Perhaps one Friday afternoon, a decade from now, when you’re sitting in your office bored and wishfully counting down the clock on your computer screen until it’s time to go home for the weekend, you decide to take one of the many thousands of quizzes on Sporcle. The question reads: ‘Name the South American Player who played for these clubs; Lazio, Paris Saint-Germain, Barcelona, River Plate, and Juventus?’
By Andrew Misra
Sports psychology aside, football is a game predominantly played with your feet. Cheers, Geoff. But really, most of the time it’s predominantly played with one foot. Go to the nearest recreational football ground at the weekend and this will become abundantly clear not just visually, but verbally too.
The right-back tracking the tricky opposition left winger will routinely be told to “show them onto their right”. Continue reading “Why are two-footed players so rare and does it really matter?”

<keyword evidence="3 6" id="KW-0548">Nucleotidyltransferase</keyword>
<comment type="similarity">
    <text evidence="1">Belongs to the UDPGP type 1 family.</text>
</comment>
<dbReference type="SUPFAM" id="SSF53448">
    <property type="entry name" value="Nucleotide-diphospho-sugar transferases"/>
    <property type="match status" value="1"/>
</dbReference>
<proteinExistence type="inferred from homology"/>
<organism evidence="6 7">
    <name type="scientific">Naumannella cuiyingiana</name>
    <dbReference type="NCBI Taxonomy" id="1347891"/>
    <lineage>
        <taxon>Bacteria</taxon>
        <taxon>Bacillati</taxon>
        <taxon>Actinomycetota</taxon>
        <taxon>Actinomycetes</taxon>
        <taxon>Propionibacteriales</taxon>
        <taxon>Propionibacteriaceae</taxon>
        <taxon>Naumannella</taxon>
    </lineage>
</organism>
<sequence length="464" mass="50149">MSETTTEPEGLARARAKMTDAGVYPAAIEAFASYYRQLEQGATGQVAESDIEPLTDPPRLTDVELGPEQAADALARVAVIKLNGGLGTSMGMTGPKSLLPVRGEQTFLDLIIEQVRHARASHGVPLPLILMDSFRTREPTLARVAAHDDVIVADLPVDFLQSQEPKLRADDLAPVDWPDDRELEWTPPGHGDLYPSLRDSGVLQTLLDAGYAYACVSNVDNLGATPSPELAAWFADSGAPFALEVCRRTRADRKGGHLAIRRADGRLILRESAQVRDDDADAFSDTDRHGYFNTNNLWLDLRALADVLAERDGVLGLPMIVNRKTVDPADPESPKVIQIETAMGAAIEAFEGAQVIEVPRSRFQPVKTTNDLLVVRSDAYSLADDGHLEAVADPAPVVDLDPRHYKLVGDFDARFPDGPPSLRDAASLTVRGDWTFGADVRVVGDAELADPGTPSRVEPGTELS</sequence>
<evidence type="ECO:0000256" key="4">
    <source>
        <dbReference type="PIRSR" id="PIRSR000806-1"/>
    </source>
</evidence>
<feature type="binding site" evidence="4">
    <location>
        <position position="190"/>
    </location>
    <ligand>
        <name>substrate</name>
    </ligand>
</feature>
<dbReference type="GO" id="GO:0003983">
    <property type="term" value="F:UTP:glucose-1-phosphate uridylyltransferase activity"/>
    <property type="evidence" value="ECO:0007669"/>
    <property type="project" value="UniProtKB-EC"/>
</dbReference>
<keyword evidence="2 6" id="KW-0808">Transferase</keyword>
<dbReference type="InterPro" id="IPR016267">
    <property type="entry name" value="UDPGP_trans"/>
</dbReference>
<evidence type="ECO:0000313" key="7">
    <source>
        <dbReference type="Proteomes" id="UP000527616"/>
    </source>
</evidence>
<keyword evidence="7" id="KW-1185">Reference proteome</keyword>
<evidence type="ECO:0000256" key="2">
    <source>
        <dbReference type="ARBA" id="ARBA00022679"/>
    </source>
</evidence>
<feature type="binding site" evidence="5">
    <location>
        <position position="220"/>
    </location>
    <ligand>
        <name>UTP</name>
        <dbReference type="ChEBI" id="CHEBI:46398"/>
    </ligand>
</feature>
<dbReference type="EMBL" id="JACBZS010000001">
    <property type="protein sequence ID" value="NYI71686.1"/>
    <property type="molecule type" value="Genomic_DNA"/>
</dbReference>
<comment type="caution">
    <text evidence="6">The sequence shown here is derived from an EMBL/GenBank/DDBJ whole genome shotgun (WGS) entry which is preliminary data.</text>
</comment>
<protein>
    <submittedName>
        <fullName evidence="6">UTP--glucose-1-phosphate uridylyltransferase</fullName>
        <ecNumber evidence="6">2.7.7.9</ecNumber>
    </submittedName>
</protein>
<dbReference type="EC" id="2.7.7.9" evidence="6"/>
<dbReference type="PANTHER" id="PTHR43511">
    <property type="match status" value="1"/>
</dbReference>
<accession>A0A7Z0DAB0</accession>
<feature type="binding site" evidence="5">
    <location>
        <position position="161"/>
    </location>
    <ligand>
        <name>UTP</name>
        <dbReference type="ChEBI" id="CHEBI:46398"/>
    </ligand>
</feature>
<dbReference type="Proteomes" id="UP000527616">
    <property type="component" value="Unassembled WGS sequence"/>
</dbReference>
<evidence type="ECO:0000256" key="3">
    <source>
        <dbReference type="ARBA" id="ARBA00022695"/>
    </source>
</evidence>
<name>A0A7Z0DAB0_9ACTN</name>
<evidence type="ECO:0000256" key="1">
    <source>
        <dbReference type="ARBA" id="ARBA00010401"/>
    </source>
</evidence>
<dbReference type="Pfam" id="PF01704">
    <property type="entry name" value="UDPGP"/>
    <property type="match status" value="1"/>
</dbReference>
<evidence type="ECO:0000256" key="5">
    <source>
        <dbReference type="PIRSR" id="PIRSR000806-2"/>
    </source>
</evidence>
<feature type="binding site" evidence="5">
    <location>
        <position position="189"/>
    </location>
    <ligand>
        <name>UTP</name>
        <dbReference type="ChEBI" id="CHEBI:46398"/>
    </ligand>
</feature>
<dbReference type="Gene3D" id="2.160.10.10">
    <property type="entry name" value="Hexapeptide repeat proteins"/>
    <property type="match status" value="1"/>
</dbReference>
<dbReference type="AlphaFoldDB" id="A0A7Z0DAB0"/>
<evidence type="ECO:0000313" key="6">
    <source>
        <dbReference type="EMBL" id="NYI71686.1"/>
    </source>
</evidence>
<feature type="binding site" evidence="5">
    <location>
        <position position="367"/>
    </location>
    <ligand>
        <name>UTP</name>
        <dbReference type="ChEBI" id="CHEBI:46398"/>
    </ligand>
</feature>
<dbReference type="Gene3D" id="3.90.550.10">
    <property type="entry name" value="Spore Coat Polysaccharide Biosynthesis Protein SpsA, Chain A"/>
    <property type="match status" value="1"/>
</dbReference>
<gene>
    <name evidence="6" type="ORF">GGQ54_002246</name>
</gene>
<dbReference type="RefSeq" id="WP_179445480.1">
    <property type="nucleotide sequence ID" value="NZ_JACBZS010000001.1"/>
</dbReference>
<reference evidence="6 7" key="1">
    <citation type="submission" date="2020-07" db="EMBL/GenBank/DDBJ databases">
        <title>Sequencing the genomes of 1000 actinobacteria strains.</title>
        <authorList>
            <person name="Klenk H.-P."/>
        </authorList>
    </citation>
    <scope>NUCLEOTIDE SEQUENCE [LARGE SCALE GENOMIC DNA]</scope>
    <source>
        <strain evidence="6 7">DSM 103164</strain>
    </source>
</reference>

By Joe Davies
Number 10. Football’s most iconic shirt number has been synonymous with teams’ creative attackers all over the world. Brazil have had Pelé, Ronaldinho and Rivaldo. Italy had Roberto Baggio, Francesco Totti and Alessandro Del Piero. Even England have had Geoff Hurst, Michael Owen and Wayne Rooney. However, nowhere is the number more crucial to a team’s identity than in Argentina. Arguably the two greatest players to have ever played the game, Diego Maradona and Lionel Messi, have donned the number for La Albiceleste, but few have embodied the essence of the shirt and its implied role more than Juan Román Riquelme.